collection
https://read.qxmd.com/read/33706632/changing-medical-education-overnight-the-curricular-response-to-covid-19-of-nine-medical-schools
#1
Andrew P Binks, Renée J LeClair, Joanne M Willey, Judith M Brenner, James D Pickering, Jesse S Moore, Kathryn N Huggett, Kathleen M Everling, John A Arnott, Colleen M Croniger, Christa H Zehle, N Kevin Kranea, Richard M Schwartzstein
Issue: Calls to change medical education have been frequent, persistent, and generally limited to alterations in content or structural re-organization. Self-imposed barriers have prevented adoption of more radical pedagogical approaches, so recent predictions of the 'inevitability' of medical education transitioning to online delivery seemed unlikely. Then in March 2020 the COVID-19 pandemic forced medical schools to overcome established barriers overnight and make the most rapid curricular shift in medical education's history...
March 11, 2021: Teaching and Learning in Medicine
https://read.qxmd.com/read/28824752/more-than-likes-and-tweets-creating-social-media-portfolios-for-academic-promotion-and-tenure
#2
Daniel Cabrera, Bryan S Vartabedian, Robert J Spinner, Barbara L Jordan, Lee A Aase, Farris K Timimi
No abstract text is available yet for this article.
August 2017: Journal of Graduate Medical Education
https://read.qxmd.com/read/27680316/implicit-racial-bias-in-medical-school-admissions
#3
Quinn Capers, Daniel Clinchot, Leon McDougle, Anthony G Greenwald
PROBLEM: Implicit white race preference has been associated with discrimination in the education, criminal justice, and health care systems and could impede the entry of African Americans into the medical profession, where they and other minorities remain underrepresented. Little is known about implicit racial bias in medical school admissions committees. APPROACH: To measure implicit racial bias, all 140 members of the Ohio State University College of Medicine (OSUCOM) admissions committee took the black-white implicit association test (IAT) prior to the 2012-2013 cycle...
March 2017: Academic Medicine
https://read.qxmd.com/read/28157389/critical-thinking-in-critical-care-five-strategies-to-improve-teaching-and-learning-in-the-intensive-care-unit
#4
Margaret M Hayes, Souvik Chatterjee, Richard M Schwartzstein
Critical thinking, the capacity to be deliberate about thinking, is increasingly the focus of undergraduate medical education, but is not commonly addressed in graduate medical education. Without critical thinking, physicians, and particularly residents, are prone to cognitive errors, which can lead to diagnostic errors, especially in a high-stakes environment such as the intensive care unit. Although challenging, critical thinking skills can be taught. At this time, there is a paucity of data to support an educational gold standard for teaching critical thinking, but we believe that five strategies, routed in cognitive theory and our personal teaching experiences, provide an effective framework to teach critical thinking in the intensive care unit...
April 2017: Annals of the American Thoracic Society
https://read.qxmd.com/read/17574196/debriefing-with-good-judgment-combining-rigorous-feedback-with-genuine-inquiry
#5
REVIEW
Jenny W Rudolph, Robert Simon, Peter Rivard, Ronald L Dufresne, Daniel B Raemer
Drawing on theory and empirical findings from a 35-year research program in the behavioral sciences on how to improve professional effectiveness through reflective practice, we develop a model of "debriefing with good judgment." The model specifies a rigorous reflection process that helps trainees surface and resolve pressing clinical and behavioral dilemmas raised by the simulation. Based on the authors' own experience using this approach in approximately 2000 debriefings, it was found that the "debriefing with good judgment" approach often sparks self-reflection and behavior change in trainees...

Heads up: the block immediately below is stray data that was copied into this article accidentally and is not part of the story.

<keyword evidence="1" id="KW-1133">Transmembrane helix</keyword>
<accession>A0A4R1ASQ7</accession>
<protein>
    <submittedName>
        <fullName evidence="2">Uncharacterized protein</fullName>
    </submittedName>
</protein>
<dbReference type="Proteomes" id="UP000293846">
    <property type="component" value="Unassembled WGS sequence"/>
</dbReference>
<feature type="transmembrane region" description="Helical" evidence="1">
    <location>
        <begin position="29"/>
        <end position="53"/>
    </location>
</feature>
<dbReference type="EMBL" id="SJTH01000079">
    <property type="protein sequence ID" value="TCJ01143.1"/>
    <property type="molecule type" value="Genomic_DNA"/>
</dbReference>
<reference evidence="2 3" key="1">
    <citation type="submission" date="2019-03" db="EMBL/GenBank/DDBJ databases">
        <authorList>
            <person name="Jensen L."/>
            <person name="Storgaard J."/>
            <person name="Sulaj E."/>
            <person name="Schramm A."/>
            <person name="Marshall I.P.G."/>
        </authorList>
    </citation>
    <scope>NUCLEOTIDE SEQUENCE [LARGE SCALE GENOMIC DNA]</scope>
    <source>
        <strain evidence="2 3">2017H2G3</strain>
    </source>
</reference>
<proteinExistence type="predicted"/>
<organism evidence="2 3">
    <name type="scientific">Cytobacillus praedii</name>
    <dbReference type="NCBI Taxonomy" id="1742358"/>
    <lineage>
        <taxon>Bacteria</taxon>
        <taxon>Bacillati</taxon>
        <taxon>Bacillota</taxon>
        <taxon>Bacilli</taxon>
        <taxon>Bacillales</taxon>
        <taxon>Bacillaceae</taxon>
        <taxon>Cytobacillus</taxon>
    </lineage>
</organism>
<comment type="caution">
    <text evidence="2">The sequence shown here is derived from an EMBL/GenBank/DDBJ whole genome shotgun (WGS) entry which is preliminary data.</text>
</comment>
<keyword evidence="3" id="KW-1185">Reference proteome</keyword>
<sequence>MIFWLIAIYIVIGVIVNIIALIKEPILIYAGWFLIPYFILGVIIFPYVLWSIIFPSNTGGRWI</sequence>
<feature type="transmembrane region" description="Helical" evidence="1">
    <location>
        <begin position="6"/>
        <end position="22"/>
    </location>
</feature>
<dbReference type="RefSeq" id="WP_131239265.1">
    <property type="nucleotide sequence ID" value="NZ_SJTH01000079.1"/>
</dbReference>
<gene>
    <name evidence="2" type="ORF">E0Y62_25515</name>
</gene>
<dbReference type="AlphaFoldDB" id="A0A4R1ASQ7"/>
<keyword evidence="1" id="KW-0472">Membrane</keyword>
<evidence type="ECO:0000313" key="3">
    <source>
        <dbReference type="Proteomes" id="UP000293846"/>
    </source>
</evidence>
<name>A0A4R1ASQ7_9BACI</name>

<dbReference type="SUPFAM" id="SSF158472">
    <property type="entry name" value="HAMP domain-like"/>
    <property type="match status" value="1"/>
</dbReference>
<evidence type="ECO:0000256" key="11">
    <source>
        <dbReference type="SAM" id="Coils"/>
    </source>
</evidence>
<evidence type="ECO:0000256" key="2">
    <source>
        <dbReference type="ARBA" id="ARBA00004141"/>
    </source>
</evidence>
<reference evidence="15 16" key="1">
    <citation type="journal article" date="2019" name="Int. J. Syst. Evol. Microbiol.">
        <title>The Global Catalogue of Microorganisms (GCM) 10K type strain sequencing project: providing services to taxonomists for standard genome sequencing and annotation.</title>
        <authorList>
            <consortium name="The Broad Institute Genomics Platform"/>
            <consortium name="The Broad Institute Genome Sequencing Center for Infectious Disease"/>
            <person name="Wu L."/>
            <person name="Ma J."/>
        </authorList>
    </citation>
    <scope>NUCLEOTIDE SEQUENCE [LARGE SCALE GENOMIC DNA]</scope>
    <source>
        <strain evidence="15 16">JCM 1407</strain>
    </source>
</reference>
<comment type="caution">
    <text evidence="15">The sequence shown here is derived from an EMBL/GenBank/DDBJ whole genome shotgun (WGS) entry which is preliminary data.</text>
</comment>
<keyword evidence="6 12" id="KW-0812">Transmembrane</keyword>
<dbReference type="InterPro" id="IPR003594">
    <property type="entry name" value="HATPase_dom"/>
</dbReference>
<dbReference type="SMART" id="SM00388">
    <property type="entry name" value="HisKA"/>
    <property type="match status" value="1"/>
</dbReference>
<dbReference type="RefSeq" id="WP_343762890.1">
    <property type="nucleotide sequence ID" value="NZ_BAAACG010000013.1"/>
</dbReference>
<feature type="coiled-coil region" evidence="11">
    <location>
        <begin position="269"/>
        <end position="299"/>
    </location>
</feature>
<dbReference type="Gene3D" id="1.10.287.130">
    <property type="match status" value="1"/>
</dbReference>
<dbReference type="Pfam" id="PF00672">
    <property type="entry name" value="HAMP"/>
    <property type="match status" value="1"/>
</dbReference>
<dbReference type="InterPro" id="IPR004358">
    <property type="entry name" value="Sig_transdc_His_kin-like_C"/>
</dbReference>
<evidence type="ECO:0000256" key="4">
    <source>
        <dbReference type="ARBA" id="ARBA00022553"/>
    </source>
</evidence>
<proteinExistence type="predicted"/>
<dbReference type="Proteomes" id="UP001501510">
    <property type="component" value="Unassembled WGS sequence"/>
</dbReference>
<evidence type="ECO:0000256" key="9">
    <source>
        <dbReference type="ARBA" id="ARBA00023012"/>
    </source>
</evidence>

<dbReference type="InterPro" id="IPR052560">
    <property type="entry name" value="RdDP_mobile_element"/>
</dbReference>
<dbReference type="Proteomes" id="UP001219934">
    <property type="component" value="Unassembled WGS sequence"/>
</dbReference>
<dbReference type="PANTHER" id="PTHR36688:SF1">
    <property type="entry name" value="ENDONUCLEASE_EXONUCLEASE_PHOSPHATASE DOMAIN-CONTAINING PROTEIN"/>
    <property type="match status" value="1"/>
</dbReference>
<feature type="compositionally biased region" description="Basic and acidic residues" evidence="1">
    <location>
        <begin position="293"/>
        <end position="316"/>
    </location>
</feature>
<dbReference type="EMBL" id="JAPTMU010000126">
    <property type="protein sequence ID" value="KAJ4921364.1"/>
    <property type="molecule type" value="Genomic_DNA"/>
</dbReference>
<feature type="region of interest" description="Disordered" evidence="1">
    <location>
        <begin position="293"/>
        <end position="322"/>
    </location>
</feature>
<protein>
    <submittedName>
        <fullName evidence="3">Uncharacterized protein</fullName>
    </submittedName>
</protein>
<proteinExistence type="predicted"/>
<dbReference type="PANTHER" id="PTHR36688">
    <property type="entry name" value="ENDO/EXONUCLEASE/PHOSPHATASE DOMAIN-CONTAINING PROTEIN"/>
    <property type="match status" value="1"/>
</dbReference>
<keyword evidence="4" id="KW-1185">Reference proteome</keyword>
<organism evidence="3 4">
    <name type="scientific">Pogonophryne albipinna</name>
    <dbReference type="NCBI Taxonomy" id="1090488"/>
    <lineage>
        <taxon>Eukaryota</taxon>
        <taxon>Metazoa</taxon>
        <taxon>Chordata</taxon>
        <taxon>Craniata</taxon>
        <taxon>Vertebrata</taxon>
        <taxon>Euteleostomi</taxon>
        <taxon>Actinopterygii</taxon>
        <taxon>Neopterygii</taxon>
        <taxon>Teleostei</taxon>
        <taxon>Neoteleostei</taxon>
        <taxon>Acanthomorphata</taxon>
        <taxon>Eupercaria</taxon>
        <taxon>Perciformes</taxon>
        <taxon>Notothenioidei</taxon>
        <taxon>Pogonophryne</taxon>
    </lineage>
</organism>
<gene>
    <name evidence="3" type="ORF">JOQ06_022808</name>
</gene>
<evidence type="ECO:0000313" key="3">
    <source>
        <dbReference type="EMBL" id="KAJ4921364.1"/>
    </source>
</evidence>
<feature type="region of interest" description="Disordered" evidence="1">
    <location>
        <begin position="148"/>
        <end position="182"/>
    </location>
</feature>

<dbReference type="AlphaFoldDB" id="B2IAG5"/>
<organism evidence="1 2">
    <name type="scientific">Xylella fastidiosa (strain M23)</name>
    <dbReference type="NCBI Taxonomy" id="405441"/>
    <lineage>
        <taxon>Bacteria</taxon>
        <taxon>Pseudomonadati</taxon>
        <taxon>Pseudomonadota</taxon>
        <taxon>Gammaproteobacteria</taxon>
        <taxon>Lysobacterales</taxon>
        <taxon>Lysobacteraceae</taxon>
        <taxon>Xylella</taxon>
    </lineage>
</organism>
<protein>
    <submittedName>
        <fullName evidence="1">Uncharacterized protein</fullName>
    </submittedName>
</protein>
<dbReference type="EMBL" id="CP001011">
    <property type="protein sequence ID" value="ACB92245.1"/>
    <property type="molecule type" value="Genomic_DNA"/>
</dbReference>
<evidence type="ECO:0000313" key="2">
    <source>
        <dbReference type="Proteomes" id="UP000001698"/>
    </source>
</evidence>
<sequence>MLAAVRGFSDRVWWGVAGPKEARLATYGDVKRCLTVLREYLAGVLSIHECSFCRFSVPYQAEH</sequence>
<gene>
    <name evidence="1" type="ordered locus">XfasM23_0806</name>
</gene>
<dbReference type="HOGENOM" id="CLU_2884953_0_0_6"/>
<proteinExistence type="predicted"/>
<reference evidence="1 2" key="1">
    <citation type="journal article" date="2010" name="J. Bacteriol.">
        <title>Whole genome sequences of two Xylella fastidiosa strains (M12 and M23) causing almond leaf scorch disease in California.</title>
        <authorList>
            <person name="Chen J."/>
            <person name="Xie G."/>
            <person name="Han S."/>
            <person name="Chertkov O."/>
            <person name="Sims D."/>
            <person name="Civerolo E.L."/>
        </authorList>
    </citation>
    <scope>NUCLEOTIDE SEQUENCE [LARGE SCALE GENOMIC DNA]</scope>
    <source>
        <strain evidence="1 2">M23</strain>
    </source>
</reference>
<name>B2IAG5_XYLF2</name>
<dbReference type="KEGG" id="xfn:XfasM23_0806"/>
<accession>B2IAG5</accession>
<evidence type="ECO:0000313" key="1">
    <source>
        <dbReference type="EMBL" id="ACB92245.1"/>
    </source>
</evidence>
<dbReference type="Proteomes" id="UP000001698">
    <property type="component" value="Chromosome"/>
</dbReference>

June 2007: Anesthesiology Clinics
https://read.qxmd.com/read/30386473/a-simple-pyramid-model-for-career-guidance
#6
Julie Byerley, Alyssa Tilly
No abstract text is available yet for this article.
October 2018: Journal of Graduate Medical Education
https://read.qxmd.com/read/20008261/academic-promotion-and-tenure-a-user-s-guide-for-junior-faculty-members
#7
George R Buchanan
Securing a junior faculty position is an important early step in an academic career in hematology. Shortly thereafter one should begin to plan for eventual promotion and possible tenure. The process is not straightforward, as the "rules of the road" regarding academic positions, academic tracks, assessment and evaluation metrics, and timelines vary immensely from one institution to another. It is critically important, therefore, for the new junior faculty member to become knowledgeable about the institutional policies and "culture" regarding this process...
2009: Hematology—the Education Program of the American Society of Hematology
https://read.qxmd.com/read/30957598/identification-of-training-opportunities-in-medical-education-for-academic-faculty
#8
Sarah Elizabeth Williams, Charlene M Dewey
Introduction: Clinician-educators are responsible for providing education to trainees in medical centers. There is no clear overview of what opportunities exist for training clinician-educators in medical education related skills and techniques. Methods: We conducted a systematic review of multiple websites and a medical educator listserve to identify medical education training opportunities for clinician-educators. We included certificate level programs or programs with comparable recognition and excluded masters programs, programs specific to one medical specialty or institution, and brief modules/sessions...
August 2019: Medical Teacher
https://read.qxmd.com/read/31007114/how-are-clinician-educators-evaluated-for-educational-excellence-a-survey-of-promotion-and-tenure-committee-members-in-the-united-states
#9
COMPARATIVE STUDY
Michael S Ryan, Constance Tucker, Deborah DiazGranados, Latha Chandran
Background: In recent years, educational leaders have proposed domains of educational excellence and corresponding metrics to objectively measure contributions of clinician-educators for promotion and tenure (P&T). The purpose of this study was to explore whether P&T committees in United States (US) have incorporated these recommendations into practice. Method: The authors conducted a survey of P&T leaders across institutions in US. Items included questions related to institutional tracks for P&T, domains included in promotional packets, metrics for their measurement, and use of an Educator's Portfolio (EP)...